Most first-generation Hispanic supervisors have been promoted to their position because they’ve worked for their organization for a number of years and because they’ve attained a respectable knowledge of their company’s products and services. When they become supervisors, they suddenly have the immense responsibility of managing a team. But since many have never been exposed to a leadership training program, they find their new position challenges them in ways they never expected. They lack the necessary people skills to help them deal with challenging team members, building trust and establish a culture of open communication. As a result, the supervisors may resort to aggressive behaviors, lack of respect issues, harassment and micromanaging their team members.
As you can see from this photo, the supervisors are happy because they’ve achieved a significant stage in their leadership development skills. After working intensively through self-introspection, questioning their own management and communication styles and undergoing challenging skills exercises they learned some fundamental truths about successful leadership.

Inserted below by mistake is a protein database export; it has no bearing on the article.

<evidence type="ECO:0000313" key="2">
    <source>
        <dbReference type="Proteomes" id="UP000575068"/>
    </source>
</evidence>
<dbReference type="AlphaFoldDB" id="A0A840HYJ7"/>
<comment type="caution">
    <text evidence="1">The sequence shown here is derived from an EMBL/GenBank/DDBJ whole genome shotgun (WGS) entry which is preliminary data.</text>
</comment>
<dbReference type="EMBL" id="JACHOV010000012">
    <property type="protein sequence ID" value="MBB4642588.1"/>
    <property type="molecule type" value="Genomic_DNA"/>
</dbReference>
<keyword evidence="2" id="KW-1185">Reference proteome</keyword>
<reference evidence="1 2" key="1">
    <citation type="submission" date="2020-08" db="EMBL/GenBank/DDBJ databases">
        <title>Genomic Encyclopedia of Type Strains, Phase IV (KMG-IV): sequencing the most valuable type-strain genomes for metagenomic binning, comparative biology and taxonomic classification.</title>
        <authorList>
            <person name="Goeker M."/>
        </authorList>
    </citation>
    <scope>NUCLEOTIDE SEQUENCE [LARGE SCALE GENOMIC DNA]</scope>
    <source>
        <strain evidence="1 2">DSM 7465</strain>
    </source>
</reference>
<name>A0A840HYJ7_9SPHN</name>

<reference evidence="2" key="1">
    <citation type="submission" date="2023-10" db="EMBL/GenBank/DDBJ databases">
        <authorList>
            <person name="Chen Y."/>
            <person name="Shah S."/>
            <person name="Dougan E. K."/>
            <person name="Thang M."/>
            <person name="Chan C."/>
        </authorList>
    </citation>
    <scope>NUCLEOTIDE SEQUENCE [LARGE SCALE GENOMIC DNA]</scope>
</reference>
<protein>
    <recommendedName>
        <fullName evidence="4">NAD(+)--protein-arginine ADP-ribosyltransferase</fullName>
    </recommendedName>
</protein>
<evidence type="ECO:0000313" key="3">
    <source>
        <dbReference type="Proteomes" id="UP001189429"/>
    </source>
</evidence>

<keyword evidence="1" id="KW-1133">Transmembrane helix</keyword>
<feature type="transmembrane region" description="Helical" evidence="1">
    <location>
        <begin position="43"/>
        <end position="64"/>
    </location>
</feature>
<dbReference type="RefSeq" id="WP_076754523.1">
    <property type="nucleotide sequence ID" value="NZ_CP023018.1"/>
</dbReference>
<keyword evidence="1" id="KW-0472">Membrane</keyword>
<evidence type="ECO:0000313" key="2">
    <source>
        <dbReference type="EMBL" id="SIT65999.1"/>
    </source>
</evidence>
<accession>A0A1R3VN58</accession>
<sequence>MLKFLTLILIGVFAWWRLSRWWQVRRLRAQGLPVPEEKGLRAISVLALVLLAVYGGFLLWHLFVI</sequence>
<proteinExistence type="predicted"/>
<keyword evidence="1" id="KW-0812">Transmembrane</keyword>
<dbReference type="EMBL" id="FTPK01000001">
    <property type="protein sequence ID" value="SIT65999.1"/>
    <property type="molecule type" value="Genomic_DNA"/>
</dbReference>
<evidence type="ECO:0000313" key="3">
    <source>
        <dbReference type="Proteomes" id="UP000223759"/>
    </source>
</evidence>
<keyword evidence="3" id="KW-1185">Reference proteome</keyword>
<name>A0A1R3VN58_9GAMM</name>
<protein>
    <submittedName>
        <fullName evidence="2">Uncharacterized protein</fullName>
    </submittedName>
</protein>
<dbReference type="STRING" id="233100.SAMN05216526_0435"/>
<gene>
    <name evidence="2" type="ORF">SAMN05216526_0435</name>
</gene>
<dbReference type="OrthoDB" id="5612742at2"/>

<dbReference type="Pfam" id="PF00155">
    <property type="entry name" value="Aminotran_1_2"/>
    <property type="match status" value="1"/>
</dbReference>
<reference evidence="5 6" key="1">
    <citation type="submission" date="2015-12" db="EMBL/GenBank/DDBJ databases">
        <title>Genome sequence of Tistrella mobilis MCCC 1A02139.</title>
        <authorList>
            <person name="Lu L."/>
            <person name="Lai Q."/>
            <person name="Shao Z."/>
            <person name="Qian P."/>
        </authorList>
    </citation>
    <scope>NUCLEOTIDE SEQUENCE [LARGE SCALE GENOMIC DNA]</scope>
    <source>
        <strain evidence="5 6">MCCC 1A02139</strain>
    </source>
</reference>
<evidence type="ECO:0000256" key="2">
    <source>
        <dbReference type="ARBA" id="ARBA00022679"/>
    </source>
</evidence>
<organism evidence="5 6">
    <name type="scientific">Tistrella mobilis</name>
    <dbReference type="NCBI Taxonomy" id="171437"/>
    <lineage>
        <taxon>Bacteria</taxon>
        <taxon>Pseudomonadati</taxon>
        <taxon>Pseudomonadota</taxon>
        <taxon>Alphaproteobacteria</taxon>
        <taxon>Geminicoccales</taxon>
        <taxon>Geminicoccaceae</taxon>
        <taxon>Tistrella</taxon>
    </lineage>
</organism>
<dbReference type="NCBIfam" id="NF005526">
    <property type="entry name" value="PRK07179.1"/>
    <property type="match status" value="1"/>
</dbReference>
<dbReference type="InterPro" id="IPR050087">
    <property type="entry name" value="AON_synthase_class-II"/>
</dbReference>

They learned that responding to employees’ negative behavior through effective and constructive feedback is much more effective than automatic gut reactions. They learned that anger is counterproductive and makes a bad situation even worse. Most of all, they learned that establishing a workplace culture that encourages each team member to be accountable for his or her behaviors is one of the most powerful and creative methods of establishing a high-performance work environment.
At the conclusion of each leadership session, it’s heartwarming to experience the supervisors’ willingness to commit to behavioral changes in themselves and the impact they have on each team member’s growth and development.